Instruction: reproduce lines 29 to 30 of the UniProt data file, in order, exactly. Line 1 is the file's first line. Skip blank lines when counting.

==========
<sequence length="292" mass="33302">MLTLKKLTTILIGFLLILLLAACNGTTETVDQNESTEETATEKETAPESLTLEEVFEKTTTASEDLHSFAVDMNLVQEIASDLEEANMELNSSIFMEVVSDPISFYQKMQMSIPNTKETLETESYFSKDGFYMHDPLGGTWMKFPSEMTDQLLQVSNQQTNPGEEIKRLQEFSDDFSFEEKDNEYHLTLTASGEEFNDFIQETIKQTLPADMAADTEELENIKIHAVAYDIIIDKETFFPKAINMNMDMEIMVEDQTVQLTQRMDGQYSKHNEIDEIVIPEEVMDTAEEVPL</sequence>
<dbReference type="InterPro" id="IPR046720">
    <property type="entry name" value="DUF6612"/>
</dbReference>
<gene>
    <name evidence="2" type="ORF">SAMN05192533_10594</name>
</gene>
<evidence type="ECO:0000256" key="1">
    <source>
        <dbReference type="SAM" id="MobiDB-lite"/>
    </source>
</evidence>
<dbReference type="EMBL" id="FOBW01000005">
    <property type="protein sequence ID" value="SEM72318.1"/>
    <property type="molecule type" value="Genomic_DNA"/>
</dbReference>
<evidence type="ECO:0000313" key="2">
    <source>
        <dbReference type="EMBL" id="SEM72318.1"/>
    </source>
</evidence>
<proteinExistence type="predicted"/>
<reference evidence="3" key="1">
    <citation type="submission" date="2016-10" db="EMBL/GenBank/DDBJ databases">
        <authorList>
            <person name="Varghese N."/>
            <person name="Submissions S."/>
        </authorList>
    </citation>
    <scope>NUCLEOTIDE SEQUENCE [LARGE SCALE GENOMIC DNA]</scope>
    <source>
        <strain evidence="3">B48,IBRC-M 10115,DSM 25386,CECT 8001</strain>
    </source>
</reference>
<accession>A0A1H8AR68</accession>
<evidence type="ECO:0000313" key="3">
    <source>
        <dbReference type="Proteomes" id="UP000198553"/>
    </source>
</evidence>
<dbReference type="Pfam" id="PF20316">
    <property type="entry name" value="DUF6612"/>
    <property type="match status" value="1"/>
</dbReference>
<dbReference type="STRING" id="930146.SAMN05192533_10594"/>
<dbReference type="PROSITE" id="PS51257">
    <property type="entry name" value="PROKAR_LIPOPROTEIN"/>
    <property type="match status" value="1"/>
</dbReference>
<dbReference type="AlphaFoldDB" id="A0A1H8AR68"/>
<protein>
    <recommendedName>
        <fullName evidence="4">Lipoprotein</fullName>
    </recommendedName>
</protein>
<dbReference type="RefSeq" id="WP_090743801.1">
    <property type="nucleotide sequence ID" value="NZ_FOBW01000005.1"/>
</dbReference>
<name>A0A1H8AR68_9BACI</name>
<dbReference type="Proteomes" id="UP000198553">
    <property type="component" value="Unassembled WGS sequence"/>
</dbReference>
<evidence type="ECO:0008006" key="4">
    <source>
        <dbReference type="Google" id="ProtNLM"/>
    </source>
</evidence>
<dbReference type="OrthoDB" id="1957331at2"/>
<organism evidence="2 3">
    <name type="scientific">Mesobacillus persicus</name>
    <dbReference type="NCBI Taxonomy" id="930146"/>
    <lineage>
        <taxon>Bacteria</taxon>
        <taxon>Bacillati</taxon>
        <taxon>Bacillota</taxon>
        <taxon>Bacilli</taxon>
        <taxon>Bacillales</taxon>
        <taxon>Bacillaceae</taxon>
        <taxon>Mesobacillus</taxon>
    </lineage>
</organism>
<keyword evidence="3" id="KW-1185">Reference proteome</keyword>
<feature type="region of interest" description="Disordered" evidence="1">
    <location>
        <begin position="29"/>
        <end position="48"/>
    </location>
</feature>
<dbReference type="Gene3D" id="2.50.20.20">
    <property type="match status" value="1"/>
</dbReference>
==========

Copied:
    </citation>
    <scope>NUCLEOTIDE SEQUENCE [LARGE SCALE GENOMIC DNA]</scope>